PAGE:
By now, I imagine Graham has gotten a lot of flack from the mob who shares my opinion, so let me be clear that my first reaction when I read the essay was admiration. She’s right – it’s now acceptable for adults to read YA, so her opinion is probably unpopular. I’m pretty sure what Graham was really getting at is that people should challenge themselves with what they read, and that’s good advice. But her argument is so patently bad that I can’t even begin to take it seriously.

If you want to encourage people to seek out good art, try recommending good art instead of attacking what you see as inferior. Fans of the latter will hate and ignore you, and advocates of the former will just agree with you more.

So, here are some things that are wrong with Graham’s essay – and, indeed, telling people they should be ashamed of their reading preferences in general.

For starters: assuming that any genre (or arbitrarily selected group like YA fiction, which includes a multitude of genres) has objectively better or worse aesthetic qualities than any other. That’s not just ridiculous, but lazy – and I’m tempted to dismiss it outright, but that would just be committing the same crime.

Basically, if you assume that any genre or class of art has intrinsic value by virtue of what defines it, either, 1.) you’ve got an agenda and are straw-manning whatever you’re criticizing by choosing the worst examples possible, or 2.) you’re being willfully ignorant. I can’t tell the difference between one death metal band or the other, but I have friends who are connoisseurs.  As I said before, in any craft imaginable, there will always be examples of crap and excellence. So I find all-encompassing statements like “… YA books present the teenage perspective in a fundamentally uncritical way,” as suspect, at best, and stupid, at worst.

(And, as a small and irrelevant gripe, I’m baffled by the statement, “YA endings are uniformly satisfying, whether that satisfaction comes through weeping or cheering. These endings are emblematic of the fact that the emotional and moral ambiguity of adult fiction—of the real world—is nowhere in evidence in YA fiction.” Have you read Shakespeare? As a rule, comedies end in a bunch marriages and tragedies end in a pile of bodies. Is it any more unexpected that a lot of YA books have happy endings than a lot of literary novels have deliberately ambiguous and obtuse endings? Moreover, just because the conclusions may seem satisfying, that doesn’t mean that there isn’t something there to think about. If I can find critical – though tongue-in-cheek – interpretations on The Cat and the Hat, certainly you can be bothered to accept a piece of writing on its own terms.)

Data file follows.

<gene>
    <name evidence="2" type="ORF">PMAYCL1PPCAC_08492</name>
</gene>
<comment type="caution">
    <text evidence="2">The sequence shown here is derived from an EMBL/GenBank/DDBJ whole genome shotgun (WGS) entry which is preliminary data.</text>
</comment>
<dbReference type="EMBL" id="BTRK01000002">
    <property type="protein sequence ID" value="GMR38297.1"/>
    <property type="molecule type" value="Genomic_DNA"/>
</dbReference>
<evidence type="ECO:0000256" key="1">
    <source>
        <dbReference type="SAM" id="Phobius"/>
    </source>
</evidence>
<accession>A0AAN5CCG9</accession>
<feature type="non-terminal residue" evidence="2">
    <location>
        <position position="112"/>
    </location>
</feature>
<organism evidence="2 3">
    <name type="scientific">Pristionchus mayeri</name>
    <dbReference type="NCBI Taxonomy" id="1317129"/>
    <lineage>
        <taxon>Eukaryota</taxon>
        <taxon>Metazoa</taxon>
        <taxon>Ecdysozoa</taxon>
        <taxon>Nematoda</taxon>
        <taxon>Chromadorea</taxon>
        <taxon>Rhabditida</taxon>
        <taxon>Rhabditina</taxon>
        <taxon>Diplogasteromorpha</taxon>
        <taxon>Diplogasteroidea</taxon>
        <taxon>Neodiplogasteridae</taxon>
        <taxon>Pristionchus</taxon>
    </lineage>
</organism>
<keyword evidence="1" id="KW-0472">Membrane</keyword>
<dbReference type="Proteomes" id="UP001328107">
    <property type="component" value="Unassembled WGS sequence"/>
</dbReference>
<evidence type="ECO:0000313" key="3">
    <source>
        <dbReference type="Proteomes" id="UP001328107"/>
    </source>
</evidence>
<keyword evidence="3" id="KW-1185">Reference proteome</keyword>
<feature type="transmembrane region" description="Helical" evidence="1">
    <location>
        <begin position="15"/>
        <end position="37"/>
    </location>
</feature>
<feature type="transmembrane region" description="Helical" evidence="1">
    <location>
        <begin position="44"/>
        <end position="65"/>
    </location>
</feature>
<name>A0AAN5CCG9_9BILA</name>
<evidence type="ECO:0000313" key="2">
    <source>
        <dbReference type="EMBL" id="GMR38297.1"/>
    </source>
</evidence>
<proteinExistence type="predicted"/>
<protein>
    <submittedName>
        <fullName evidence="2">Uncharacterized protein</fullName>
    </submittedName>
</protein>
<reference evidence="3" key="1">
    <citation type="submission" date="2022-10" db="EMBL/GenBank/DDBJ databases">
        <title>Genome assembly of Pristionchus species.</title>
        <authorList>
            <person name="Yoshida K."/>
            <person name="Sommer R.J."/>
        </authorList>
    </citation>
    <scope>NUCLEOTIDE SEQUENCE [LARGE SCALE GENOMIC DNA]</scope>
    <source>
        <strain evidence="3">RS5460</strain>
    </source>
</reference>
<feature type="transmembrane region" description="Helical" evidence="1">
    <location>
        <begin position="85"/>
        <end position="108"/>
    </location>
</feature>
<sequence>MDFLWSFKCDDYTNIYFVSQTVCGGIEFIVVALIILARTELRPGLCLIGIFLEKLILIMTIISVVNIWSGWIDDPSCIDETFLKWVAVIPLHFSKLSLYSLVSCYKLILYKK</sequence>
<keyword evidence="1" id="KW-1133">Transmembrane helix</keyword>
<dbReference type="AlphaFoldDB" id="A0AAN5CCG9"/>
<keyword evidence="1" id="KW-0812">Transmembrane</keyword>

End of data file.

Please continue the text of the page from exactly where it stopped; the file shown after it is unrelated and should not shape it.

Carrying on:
But, let me step back a moment and entertain Graham’s actual argument that mature readers ought to have higher standards and read challenging literature. Okay, good, I’m with you. Yes, you should read books that challenge you. But just because you indulge in something light and entertaining every so often doesn’t mean that’s all you consume. What’s wrong with pleasure reading? I love playing Go, but I’m not ashamed of playing Cards Against Humanity (okay, maybe a little, but everyone does. Especially when playing with family).

But, apparently, mature readers must “… find satisfaction of a more intricate kind in stories that confound and discomfit, and in reading about people with whom they can’t empathize at all.” I don’t know about you, but I find it increasingly difficult to empathize with teenagers, and I’m just 27 (damn kids).

The crux of what bothers me is this: Graham isn’t just saying that YA books are inferior, but that adults finding emotional resonance in them are wrong to do so, that the sentiment itself is mistaken. I have a strong feeling that there is just something wrong with that analysis.

But, in the end, I have to admit that I agree with Graham. People should read what challenges them. If that means revisiting and reckoning with some of the most emotionally confusing years of our lives, what’s wrong with that?

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Reading Recommendations

A friend of mine always posts links to whatever she’s reading to her blog posts, which I appreciate, because, through her, I find some fascinating things that I would not have been able to find on my own. So, I thought I’d start sharing, because I want others to see what I think is nifty, and also to keep track of my own reading.

Jon Reiner, “The Modern Writing-School Paradox: More Students, Fewer Jobs, More Glory.” & “Life First, Write Later: The Case for Less Creative-Writing Schooling.” – Actually, I hate both of these essays (the author’s thesis, at least), but they are worth reading and, apparently, many people have written far more eloquent and angry critiques than I could.

“Writing Rules Misapplied: Kill Your Darlings”

“The Lost Decade of the Middle Class” Pew Research Foundation

“Keep it Simple. Keep it Friendly.” Advice for fundraising solicitations.

“Facebook Says It Will No Longer Tolerate Posts Glorifying Violence Against Women.”

“Dear SFWA”

“Compassion Is a Trainable Skill”

“The Uncanny Valley” – Because the Svedka gynoid unsettles me.